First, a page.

Warp Factor Trek

The Star Trek Fan Website

Flashback to 2017. In light of Star Trek: Discovery commencing — the first new Star Trek TV series since Enterprise ended in 2005 — the official Star Trek comics licensee, IDW, starts to publish accompanying comics. First up is this four-issue mini-series, which explores Klingon leader T’Kuvma’s backstory. Incorporating flashbacks, it’s a direct follow-up and prequel to the show’s earliest episodes, “The Vulcan Hello” and “Battle at the Binary Stars”. As a fan of Klingons who likes their portrayal in Discovery, I was keen to delve into this comic.

Log Entry

Following the Battle of the Binary Stars, L’Rell reminds Voq that T’Kuvma chose him for a reason and starts sharing insights about T’Kuvma. Back on Qo’noS, young T’Kuvma, facing bullies, discovers the Sarcophagus. He learns about House Girjah’s history and the aspirations of his sister, J’Ula, to unite the Klingon Empire. T’Kuvma agrees to keep the plan secret, trains using a d’k tahg with his friend Khel, and heads to Boreth.

In the rain, T’Kuvma arrives at a monastery on Boreth dedicated to the teachings of Kahless

T’Kuvma impressively outlasts a heat-endurance test in Boreth’s Caves of No’Mat, later admitting he saw a light. It purportedly guides him when rescuing students from Boreth’s freezing surface. A couple of monks debate the light’s significance, with one suggesting T’Kuvma is Kahless reincarnated. To witness J’Ula be married, T’Kuvma returns to Qo’noS. J’Ula shows him that, during his years away, the Sarcophagus has been restored. However, she has abandoned her dream of uniting the Empire. Rejecting the notion that she has betrayed the common people, T’Kuvma insists on returning to Boreth. He discovers that her betrothed, D’Lor of House Mo’Kai, has killed his brothers and demands his fealty.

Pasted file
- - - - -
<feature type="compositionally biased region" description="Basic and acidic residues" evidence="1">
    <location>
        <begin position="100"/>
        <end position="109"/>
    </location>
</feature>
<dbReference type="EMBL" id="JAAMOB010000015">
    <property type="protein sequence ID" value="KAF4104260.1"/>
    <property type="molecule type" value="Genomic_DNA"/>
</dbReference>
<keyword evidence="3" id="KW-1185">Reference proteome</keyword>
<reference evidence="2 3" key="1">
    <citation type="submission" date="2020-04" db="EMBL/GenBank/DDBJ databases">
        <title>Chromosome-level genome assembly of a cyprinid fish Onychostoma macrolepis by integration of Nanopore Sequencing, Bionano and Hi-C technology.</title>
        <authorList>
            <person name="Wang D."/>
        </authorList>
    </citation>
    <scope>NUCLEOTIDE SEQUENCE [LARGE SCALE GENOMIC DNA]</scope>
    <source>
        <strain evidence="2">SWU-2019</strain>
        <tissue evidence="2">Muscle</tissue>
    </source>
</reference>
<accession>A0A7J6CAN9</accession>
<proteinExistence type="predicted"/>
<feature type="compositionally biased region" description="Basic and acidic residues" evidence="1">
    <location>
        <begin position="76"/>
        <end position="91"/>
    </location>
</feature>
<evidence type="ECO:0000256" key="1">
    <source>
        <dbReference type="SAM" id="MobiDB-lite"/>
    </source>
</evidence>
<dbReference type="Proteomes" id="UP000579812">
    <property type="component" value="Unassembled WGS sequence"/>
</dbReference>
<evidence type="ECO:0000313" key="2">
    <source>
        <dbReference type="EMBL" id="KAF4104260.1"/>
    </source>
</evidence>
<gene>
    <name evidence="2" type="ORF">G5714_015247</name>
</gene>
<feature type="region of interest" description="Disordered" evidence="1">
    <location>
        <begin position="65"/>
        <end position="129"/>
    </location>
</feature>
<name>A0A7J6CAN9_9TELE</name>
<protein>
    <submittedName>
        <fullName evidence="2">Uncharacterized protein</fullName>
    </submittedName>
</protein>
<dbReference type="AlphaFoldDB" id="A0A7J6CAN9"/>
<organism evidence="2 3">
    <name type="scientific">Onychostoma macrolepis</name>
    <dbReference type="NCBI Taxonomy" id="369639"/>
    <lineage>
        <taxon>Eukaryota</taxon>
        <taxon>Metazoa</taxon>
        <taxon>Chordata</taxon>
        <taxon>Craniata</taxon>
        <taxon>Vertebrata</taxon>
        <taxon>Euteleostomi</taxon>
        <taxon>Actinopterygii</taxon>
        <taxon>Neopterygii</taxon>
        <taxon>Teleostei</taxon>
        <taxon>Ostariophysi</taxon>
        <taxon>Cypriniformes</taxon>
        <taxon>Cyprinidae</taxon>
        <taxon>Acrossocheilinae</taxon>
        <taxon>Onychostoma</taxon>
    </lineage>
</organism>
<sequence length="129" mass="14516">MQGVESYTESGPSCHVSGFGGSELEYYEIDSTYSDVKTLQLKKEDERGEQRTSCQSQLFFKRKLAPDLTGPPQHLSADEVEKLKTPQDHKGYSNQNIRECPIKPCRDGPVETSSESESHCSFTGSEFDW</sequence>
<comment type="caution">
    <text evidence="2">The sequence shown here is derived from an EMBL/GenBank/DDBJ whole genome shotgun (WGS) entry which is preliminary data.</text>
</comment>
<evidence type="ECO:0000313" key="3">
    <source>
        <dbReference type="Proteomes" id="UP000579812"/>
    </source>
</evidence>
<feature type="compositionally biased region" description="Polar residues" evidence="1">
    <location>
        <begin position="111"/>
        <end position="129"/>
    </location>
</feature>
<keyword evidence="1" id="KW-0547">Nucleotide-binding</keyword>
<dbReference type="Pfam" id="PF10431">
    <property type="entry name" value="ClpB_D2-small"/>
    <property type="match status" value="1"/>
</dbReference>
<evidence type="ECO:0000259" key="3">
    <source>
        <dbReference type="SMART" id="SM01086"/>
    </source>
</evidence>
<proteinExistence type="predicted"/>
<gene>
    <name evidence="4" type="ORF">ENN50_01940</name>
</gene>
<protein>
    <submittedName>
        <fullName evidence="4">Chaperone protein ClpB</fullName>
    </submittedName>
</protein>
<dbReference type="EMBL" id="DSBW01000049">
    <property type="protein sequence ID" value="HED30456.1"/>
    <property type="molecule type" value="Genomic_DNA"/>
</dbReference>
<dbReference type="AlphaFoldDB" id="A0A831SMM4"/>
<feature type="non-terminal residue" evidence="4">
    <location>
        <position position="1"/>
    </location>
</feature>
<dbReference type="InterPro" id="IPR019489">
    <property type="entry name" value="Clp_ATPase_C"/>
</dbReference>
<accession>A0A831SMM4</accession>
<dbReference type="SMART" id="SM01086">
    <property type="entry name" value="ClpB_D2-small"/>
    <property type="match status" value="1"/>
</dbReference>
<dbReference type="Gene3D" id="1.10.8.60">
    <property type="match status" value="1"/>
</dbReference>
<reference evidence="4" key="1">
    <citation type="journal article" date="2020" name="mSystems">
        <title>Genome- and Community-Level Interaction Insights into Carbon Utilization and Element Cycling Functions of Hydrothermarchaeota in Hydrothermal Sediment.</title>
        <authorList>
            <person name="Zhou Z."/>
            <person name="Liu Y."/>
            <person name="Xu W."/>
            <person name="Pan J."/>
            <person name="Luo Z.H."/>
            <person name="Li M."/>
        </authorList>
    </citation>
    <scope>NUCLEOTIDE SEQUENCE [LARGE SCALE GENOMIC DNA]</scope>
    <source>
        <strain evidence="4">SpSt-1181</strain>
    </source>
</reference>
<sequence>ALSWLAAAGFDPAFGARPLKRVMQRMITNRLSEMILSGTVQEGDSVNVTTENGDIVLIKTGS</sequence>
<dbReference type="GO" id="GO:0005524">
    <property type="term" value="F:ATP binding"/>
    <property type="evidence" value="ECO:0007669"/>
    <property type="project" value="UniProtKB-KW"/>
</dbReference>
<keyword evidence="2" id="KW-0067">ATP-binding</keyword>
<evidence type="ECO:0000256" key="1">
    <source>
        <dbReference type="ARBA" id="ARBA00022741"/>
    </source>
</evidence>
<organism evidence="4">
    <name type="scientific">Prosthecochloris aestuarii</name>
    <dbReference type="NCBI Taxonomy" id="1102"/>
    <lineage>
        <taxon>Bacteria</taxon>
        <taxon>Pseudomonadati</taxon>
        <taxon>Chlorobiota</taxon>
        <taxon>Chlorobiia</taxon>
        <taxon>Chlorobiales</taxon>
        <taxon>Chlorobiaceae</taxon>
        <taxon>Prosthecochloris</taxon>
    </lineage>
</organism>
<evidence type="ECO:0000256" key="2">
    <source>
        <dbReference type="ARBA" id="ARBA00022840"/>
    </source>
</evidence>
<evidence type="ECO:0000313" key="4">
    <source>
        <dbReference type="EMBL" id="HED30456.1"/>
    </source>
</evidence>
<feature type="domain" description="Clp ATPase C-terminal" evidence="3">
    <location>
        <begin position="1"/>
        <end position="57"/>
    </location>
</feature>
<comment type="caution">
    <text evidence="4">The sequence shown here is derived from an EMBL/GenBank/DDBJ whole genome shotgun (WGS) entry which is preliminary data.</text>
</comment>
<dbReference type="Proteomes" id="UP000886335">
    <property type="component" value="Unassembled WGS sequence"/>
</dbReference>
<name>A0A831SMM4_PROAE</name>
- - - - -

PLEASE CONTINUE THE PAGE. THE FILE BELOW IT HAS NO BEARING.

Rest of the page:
J’Ula insists on marrying D’Lor for House Girjah’s survival and fights T’Kuvma. The result? T’Kuvma loses his House but gains the Sarcophagus. He pledges to make it a ship of remembrance and — gifted a gem-studded suit of armour from Khel — launches the ship on a search for the prophesied Beacon of Kahless to unite the Empire. One Qo’noS year later, J’Ula births an albino son but lies to D’Lor that the baby was stillborn, leading him to end House Girjah. Voq says J’Ula killed the baby because it was an albino, like Voq, which L’Rell confirms, mentioning that T’Kuvma’s Beacon of Kahless discovery was not what Voq expects. In the past, T’Kuvma begins doubting the search, and the Sarcophagus finds an unidentified object, a Federation interstellar relay.

L’Rell and Voq debate T’Kuvma’s beliefs

Voq and L’Rell debate T’Kuvma’s strength of faith. Years prior, T’Kuvma interprets the Federation relay as a harbinger of war. Rumours spread of his ship-of-the-dead thwarting dishonourable Klingons, with T’Kuvma rumoured to be Kahless reborn. Amongst a bickering Klingon High Council, T’Kuvma arrives, warning of inevitable war with the Federation and that, after he finds the Beacon of Kahless, the Empire must unite. Massed Klingons support T’Kuvma but Kol doubts him. T’Kuvma welcomes a mother and albino boy into “House T’Kuvma” but rejects J’Ula. After launching, Khel presents T’Kuvma with a fake Beacon of Kahless. Voq is alarmed but L’Rell notes that it worked, prompting the Empire to participate in the recent battle. She implies T’Kuvma chose Voq for his unwavering commitment to his people. In the past, T’Kuvma, when the Sarcophagus detects a Federation ship, orders the beacon to be lit.